WASHINGTON >> U.S. Sen. Daniel Akaka speaks at a college sophomore level, according to an analysis of his speeches by the Sunlight Foundation, a Washington group that pushes for government transparency.
The analysis ranks Akaka in the top five among members of Congress for his use of longer sentences and more complex words.
U.S. Sen. Daniel Inouye isn’t far behind. His speeches use words and sentences on the level of a college freshman. U.S. Rep. Mazie Hirono speaks at the level of a high school senior, while U.S. Rep. Colleen Hanabusa’s speeches are at the high school freshman level, according to the study.
U.S. Rep. Mick Mulvaney, who talks at just below an eighth-grade level, lower than any of his 534 congressional peers, laughs at the study.
“Folks back home think I’m an effective speaker and an effective writer,” Mulvaney, a freshman Republican from South Carolina, told McClatchy Newspapers. “I try to write and speak in a conversational style. I have people thank me every week for at least making an effort to explain complex things in a comprehensible fashion.”
The study took lawmakers’ floor speeches since 1996, as published in the Congressional Record, and ran them through the Flesch-Kincaid test, which links longer sentences and more complex words with higher grade levels.
Rep. Dan Lungren, ranked at a “20th grade” level, the highest level in Congress and roughly like a Ph.D. candidate defending a dissertation, is flattered by his rank.
“I very much am a student of the spoken word. I started as a debater and a competitive speaker in high school. I had outstanding teachers who challenged us to try to learn to communicate and to use the right words. As a legislator, I’ve tried to ensure that we pay attention to the words we put in statute,” Lungren,a nine-term Republican from Long Beach, Calif. said.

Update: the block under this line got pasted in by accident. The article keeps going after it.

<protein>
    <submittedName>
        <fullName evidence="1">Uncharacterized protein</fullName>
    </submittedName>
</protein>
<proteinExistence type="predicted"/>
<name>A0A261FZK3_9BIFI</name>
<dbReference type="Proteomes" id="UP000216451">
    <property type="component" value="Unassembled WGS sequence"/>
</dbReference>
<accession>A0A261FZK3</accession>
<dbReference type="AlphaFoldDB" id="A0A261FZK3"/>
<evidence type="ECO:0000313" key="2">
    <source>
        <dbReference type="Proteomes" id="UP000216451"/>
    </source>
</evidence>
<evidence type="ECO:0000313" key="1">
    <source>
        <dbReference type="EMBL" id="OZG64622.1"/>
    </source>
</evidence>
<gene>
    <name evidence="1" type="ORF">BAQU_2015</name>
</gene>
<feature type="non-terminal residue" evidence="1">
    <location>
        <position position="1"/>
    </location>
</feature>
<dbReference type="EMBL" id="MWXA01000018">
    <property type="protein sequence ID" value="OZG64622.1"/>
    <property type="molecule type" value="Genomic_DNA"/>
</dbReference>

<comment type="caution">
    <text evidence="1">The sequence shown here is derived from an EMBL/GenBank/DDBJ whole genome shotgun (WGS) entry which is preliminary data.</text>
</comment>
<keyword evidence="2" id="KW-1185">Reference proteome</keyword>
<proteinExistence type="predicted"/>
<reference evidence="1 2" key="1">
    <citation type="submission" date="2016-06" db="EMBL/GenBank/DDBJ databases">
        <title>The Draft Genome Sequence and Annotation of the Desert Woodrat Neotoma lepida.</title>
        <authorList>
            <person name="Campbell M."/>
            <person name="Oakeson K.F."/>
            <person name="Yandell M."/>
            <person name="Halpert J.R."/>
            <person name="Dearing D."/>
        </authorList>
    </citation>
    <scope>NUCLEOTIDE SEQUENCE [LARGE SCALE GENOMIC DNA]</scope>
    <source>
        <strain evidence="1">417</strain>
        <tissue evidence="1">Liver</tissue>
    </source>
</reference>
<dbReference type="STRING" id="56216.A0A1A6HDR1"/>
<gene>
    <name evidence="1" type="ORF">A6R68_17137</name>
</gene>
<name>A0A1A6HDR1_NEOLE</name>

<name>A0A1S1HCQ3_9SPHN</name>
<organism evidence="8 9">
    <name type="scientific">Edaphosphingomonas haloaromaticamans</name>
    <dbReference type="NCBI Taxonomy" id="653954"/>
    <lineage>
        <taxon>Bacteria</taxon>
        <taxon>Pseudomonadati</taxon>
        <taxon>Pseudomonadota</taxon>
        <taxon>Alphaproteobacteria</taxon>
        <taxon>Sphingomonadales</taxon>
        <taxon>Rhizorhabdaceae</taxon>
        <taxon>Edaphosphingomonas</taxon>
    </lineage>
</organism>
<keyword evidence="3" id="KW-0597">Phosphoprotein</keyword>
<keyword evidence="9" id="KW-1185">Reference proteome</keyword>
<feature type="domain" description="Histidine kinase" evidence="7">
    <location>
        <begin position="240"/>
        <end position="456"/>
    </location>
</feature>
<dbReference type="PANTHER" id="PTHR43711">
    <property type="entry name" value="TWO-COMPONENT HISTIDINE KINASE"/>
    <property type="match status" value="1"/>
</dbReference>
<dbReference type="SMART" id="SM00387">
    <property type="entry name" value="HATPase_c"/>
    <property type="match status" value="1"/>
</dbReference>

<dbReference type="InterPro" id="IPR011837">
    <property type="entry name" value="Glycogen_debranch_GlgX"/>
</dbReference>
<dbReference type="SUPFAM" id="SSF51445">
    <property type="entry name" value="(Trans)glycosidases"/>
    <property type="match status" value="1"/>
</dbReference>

The Sunlight Foundation ran some cornerstone U.S. political speeches and documents through the same test. The Constitution came in at grade 17.8, about the level of a master’s degree student. The Declaration of Independence hit 15th grade, akin to a college junior. Lincoln’s Gettysburg Address scored at the 11th-grade level. The Rev. Martin Luther King’s iconic “I Have a Dream” speech reached the ninth grade.
The average member of Congress speaks at a 10.6 grade level, down from 11.5 in 2005. President Barack Obama’s State of the Union address to Congress in January clocked in at an 8.4 grade level. That’s almost exactly the 8.5 grade level at which the typical American speaks.
David Perlmutter, a political communications professor at the University of Iowa, found the Sunlight Foundation study to be – well, pretty sophomoric. He noted that Ernest Hemingway wrote short sentences with simple words and William Faulkner employed long sentences with complex words, yet both are considered great writers.
“I don’t buy the method, I don’t buy the conclusions and I don’t buy some of the analysis,” Perlmutter said. “We’ve all met idiots who have Ph.D.s and people who never went to college but are brilliant.”
Lee Drutman, a political scientist at the Sunlight Foundation who oversaw the study, doesn’t disagree.
“What some will interpret as the dumbing-down of Congress, others will see as more effective communications,” Drutman said.
HOW MEMBERS OF CONGRESS RANK BY GRADE LEVEL
A recent analysis by the Sunlight Foundation assigned grade levels to all 535 members of Congress based on their House and Senate speeches since 1996. The method equates simple words and short sentences with low grade levels. Here are the five lawmakers with the highest grade levels and the five with the lowest, along with other key ratings for comparison:
U.S. Constitution (college master’s student, grade 17.8)
Rep. Dan Lungren, R-Calif. (college senior, grade 16)
Declaration of Independence (college junior, grade 15.1)
Rep. Lucille Roybal-Allard, D-Calif. (college junior, grade 14.9)
Rep. Jim Gerlach, R-Pa. (college sophomore, grade 14.2)
Rep. Tom Petri, R-Wis. (college sophomore, grade 14.2)
Sen. Daniel Akaka, D-Hawaii (college sophomore, grade 14.2)
Typical newspaper article (high school graduate, grade 12.5)
Lincoln’s Gettysburg Address (grade 11.2)
Average member of Congress (grade 10.6)
Martin Luther King’s “I Have a Dream” speech (grade 9.4)
Average American (grade 8.5)
President Barack Obama’s 2012 State of the Union speech (grade 8.4)
Rep. Tim Griffin, R-Ark. (grade 8.1)
Rep. Sean Duffy, R-Wis. (grade 8.1)
Sen. Rand Paul, R-Ky. (grade 8)
Rep. Rob Woodall, R-Ga. (grade 8)
Rep. Mick Mulvaney, R-S.C. (grade 7.9)